The Francesco Artusato Project
Chaos and the Primordial
01. Chaos and the Primordial
03. Gardens of Yama
04. Ceased Time
05. The Metamorphosis
06. Pour L’ egyptienne
07. Aktion T4
08. The Madness of…
09. Layers of Corrosion – The Last Particle
We love more than our fair share of tech-wizardry here at Heavy Blog. Animals as Leaders, Scale The Summit, and countless other shredntities and eponymous projects have captured our attention over the years. We’re suckers for instrumental music when it’s done right, plain and simple — but what makes or breaks an instrumental project? Tough question, and I’m glad you asked. Allow me to use The Francesco Artusato Project as an example of what not to do.
Francesco Artusato, guitarist of seminal deathcore group All Shall Perish, has just released his first solo album Chaos and the Primordial. Being released on the same day and label as Evan Brewer‘s Alone, Chaos and the Primordial looked like it was implied to be the guitar-centric counterpart to Brewer’s groundbreaking record, which isn’t the case. Chaos and the Primordial makes no new noise that we haven’t already heard years ago done to a much greater margin of success by John 5.
You’re looking at about 45-minutes of homogenous guitar wank that does little to stray from the course. You have some divergence in the odd clean tone and the track “Pour L’egyptienne” which breaks up the monotony, but Chaos and the Primordial is mostly the same guitar tone doing the exact same style of music, playing what sounds like the same notes over and over… but sometimes really fast, you know? The fact of the matter is that Chaos and the Primordial shows off Artusato’s talents as a guitarist, but as a songwriter, he’s just crafted a wholly uninteresting practice of sweeps, solos, and lifeless riffs done ad nauseum. It’s all flair with no soul.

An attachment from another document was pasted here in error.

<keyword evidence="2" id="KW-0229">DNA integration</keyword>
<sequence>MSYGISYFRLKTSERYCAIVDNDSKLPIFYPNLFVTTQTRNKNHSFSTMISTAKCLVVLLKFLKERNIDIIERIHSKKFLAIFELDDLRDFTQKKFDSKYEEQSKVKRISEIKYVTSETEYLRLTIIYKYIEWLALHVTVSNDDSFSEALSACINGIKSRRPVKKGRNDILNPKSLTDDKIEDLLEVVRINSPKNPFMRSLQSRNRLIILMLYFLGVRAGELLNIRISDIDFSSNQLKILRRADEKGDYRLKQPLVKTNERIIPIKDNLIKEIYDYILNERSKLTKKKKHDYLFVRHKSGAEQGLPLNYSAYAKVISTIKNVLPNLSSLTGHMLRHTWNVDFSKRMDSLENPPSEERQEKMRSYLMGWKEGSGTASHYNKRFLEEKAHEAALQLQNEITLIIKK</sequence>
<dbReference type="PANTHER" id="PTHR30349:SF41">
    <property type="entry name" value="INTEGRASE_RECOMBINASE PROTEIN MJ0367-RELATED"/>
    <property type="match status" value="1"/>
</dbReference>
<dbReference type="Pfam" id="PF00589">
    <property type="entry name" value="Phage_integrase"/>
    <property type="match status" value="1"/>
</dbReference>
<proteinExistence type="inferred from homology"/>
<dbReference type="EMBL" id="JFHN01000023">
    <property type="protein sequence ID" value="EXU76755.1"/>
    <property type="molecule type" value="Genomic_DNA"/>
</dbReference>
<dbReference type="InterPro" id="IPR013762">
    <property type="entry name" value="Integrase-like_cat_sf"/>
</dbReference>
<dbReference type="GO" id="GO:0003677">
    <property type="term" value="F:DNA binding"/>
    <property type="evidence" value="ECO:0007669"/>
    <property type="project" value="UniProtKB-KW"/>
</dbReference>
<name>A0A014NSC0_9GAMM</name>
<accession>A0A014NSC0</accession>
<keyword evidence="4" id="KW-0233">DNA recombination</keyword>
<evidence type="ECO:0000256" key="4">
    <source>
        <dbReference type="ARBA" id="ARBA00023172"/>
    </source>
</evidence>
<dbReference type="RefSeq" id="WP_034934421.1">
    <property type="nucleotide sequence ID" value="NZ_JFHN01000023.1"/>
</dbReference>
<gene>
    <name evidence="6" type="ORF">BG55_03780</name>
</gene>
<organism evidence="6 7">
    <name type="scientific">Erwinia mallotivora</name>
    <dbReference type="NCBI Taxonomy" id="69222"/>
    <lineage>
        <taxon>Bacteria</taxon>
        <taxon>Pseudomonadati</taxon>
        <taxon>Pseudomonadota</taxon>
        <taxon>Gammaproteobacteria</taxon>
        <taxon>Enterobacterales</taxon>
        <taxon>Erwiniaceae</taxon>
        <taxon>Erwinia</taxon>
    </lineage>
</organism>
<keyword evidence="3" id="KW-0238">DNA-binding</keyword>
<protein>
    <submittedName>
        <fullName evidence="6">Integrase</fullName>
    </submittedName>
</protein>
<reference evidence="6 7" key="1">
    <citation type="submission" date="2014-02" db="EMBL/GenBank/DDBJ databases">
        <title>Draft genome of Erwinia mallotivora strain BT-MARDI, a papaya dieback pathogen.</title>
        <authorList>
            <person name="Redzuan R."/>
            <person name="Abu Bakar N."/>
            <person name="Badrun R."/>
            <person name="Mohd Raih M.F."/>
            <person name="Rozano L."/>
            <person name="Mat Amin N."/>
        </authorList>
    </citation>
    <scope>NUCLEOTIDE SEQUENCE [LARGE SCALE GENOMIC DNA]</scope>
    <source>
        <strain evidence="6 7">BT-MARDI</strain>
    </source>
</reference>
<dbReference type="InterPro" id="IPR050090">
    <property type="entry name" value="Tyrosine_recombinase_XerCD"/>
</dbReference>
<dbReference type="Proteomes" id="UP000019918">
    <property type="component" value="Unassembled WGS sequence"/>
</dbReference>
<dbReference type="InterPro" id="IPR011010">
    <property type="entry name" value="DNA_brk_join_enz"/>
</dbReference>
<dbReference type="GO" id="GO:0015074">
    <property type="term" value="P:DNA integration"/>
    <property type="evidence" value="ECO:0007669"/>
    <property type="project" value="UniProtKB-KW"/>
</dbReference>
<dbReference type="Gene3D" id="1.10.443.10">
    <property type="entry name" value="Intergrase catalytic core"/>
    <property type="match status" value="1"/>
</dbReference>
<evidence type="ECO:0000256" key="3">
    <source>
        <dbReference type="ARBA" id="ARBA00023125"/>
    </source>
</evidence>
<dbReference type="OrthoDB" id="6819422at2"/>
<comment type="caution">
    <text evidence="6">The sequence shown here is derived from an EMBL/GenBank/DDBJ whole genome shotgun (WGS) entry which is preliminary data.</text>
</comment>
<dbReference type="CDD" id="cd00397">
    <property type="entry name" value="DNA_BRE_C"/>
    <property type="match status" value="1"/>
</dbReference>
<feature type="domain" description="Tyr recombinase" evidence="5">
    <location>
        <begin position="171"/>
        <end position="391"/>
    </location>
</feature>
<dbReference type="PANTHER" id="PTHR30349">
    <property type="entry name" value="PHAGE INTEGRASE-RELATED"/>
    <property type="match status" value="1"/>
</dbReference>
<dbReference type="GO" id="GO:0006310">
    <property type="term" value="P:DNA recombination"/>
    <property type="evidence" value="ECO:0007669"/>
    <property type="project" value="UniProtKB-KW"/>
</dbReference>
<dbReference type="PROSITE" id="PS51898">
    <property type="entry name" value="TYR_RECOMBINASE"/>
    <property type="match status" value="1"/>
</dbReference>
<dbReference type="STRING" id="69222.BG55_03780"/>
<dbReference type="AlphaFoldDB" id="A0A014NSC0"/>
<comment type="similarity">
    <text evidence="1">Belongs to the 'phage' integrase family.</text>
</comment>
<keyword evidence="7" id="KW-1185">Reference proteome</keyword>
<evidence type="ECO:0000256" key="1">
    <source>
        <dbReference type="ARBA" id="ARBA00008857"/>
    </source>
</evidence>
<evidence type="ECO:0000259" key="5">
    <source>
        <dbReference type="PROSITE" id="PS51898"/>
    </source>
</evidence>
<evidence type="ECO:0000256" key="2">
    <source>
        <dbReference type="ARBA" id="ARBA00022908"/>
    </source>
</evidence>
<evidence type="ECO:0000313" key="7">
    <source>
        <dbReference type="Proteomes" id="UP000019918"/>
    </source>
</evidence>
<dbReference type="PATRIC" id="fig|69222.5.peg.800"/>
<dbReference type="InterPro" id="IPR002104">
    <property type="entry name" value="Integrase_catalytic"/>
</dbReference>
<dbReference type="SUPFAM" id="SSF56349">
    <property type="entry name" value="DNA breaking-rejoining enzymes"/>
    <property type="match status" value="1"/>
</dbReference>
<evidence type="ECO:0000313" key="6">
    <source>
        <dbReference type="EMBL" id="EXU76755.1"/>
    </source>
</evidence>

There’s nothing technically wrong with the record from a sonic or production standpoint, and it’s certainly not offensive or bad in any way; Chaos and the Primordial is just plain boring. There’s some really standout parts strewn about, but there’s little of substance that will beg a repeated listen. Best case scenario: an All Shall Perish fan will give it a spin and think it sounds pretty rad, and then forget its existence a week later.
I know I’m giving Artusato a lot of shit, and it really isn’t fair that this review’s tone so far has been more negative than my Limp Bizkit review. At the end of the day, Francesco Artusato can shred with the best of them, and if that’s what you want to hear, than Chaos and the Primordial is right up your alley. It’s an impressive tech resume of a session player, but the songwriting and composition is quite lacking. Fans of one-man progressive instrumental metal should probably avoid Chaos and the Primordial and seek out tried and true artists of the genre like Paul Wardingham and Piotrek Gruzka instead for something more mentally involving.
The Francesco Arusato Project – Chaos and the Primordial gets…